In this chapter we introduce the technique of coding Turing machines in various logics. It is precisely this technique that gave rise to numerous applications of finite model theory in computational complexity. We start by proving the earliest such result, Trakhtenbrot’s theorem, stating that finite satisfiability is not decidable. For the proof of Trakhtenbrot’s theorem, we code Turing machines with no inputs. By a refinement of this technique, we code nondeterministic polynomial time Turing machines in existential second-order logic (∃SO), proving Fagin’s theorem stating that∃SO-definable properties of finite structures are precisely those whose complexity is NP.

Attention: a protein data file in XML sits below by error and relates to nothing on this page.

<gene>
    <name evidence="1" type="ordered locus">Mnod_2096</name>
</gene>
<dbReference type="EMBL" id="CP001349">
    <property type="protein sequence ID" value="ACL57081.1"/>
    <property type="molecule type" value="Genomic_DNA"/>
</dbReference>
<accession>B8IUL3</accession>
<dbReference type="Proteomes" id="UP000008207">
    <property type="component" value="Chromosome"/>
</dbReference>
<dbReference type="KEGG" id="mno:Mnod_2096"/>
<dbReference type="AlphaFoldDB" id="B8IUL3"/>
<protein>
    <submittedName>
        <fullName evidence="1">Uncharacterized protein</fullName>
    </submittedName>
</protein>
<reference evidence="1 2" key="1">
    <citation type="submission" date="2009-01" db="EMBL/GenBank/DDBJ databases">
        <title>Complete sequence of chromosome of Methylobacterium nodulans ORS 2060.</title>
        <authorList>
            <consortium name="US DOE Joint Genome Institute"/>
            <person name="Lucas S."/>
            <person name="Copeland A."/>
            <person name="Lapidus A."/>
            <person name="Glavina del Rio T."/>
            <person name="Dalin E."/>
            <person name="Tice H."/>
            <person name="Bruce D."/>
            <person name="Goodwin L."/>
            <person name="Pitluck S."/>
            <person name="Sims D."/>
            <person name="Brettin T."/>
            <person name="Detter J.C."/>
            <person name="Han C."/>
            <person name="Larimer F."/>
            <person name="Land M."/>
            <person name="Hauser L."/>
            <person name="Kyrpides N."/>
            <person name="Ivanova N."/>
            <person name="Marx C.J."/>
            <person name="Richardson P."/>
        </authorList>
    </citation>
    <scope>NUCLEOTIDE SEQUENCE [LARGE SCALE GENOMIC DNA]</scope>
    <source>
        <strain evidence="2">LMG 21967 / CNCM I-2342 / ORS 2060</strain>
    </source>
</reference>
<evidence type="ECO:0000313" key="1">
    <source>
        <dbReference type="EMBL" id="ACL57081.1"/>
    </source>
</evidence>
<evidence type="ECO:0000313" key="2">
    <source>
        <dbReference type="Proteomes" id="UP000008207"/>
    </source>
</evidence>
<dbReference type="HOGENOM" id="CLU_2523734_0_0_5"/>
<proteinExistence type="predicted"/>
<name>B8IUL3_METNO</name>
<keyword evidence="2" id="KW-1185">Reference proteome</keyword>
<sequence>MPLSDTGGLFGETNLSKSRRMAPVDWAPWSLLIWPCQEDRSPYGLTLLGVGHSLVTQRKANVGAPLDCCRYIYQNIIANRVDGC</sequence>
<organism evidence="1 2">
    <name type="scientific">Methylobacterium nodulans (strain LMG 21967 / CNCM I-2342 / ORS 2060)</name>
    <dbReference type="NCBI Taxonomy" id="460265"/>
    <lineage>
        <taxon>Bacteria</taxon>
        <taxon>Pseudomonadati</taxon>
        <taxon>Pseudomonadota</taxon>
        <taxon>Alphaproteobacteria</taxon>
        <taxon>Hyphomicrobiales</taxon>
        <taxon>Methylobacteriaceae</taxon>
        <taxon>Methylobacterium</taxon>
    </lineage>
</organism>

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- Turing Machines and Finite Models
Prof. Leonid Libkin
- Springer Berlin Heidelberg
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